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Special Section on Mental Health and Aging   |    
Community-Based Long-Term Care for Older Persons With Severe and Persistent Mental Illness in an Era of Managed Care
Stephen J. Bartels, M.D., M.S.; Kristin J. Levine, Ph.D.; Dennis Shea, Ph.D.
Psychiatric Services 1999; doi:
Abstract

The authors describe current needs and trends in the mental health care, including long-term care, of older persons with severe and persistent mental illness. The literature suggests that emerging models of managed long-term care hold promise for integrated services but do not currently address the specialized mental health needs of this patient group. The authors review issues in financing long-term mental health care, including controversies over fee-for-service and carve-out and carve-in arrangements. Without mechanisms to adequately finance services, adjust for risk, and measure outcomes, the authors conclude, managed care arrangements will be in conflict with the goal of high-quality care for older adults with severe and persistent mental illness. Proposed directions for future models of care for this group include integration of mental health and medical services, integration of specialized geropsychiatric services with developing community-based long-term care systems, blended financing under shared risk arrangements, and assurance of accountability and outcomes under managed care.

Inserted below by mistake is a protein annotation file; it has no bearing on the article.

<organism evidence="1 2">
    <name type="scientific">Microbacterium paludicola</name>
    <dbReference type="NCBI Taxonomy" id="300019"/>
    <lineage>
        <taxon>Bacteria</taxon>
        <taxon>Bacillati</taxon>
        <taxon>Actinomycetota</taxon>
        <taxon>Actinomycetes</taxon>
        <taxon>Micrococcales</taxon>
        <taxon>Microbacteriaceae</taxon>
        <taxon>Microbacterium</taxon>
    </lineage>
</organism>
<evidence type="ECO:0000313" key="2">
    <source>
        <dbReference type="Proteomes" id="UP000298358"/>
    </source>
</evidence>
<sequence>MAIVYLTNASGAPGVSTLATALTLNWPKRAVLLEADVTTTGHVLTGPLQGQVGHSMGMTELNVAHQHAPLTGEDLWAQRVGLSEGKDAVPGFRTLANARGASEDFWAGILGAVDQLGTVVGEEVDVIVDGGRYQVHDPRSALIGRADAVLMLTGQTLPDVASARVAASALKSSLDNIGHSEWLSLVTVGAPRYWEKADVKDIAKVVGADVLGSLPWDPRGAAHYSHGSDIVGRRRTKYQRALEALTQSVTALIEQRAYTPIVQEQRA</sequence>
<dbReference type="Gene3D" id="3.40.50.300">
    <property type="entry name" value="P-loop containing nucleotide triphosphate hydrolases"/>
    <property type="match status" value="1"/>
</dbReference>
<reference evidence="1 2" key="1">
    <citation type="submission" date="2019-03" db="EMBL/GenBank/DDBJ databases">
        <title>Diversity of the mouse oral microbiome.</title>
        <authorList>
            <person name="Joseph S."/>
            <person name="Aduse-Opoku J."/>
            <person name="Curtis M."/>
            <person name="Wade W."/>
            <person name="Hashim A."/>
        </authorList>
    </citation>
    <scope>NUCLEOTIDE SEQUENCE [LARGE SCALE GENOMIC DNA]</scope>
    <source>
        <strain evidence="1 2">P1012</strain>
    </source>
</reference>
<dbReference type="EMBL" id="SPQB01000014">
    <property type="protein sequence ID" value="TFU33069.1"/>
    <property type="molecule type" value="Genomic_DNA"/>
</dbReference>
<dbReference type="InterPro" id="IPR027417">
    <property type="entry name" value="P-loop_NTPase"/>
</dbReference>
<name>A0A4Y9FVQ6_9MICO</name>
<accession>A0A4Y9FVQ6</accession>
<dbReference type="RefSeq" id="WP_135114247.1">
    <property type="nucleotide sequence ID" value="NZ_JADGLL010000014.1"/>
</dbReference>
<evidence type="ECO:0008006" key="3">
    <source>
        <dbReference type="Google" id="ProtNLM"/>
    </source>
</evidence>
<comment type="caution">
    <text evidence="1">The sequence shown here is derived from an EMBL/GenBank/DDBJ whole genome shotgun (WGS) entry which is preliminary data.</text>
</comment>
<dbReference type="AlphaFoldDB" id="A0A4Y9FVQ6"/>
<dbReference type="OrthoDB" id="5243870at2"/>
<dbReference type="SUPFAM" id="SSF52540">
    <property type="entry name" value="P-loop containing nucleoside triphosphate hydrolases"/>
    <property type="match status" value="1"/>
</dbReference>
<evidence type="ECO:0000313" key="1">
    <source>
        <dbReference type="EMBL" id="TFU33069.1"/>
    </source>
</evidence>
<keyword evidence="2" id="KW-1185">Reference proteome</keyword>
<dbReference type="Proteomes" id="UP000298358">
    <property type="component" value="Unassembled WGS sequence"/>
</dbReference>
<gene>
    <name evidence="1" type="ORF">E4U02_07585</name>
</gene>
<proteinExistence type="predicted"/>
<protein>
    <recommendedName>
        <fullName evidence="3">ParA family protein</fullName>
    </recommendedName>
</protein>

Abstract Teaser
Figures in this Article

How will the long-term care needs of an aging population with severe mental illness be met in the future? Long-term care in America is undergoing dramatic reform in response to escalating Medicare and Medicaid expenditures. These expenditures consume 18 percent of the current $1.6 trillion federal budget, and they are predicted to increase to 22 percent of the $2 trillion budget by 2002 (1). Among the greatest anticipated increases are for nursing home and home health care, with about a fourth of all Medicare beneficiaries in need of these services (2).

Managed care and home- and community-based alternatives to institutionalization are currently being promoted as responses to the rising state and federal expenditures (3). Although individuals with severe and persistent mental illness are overrepresented in the long-term-care population (4) and account for a disproportionate amount of mental health care costs (5), there is an alarming lack of attention to services for older persons with severe and persistent mental illness.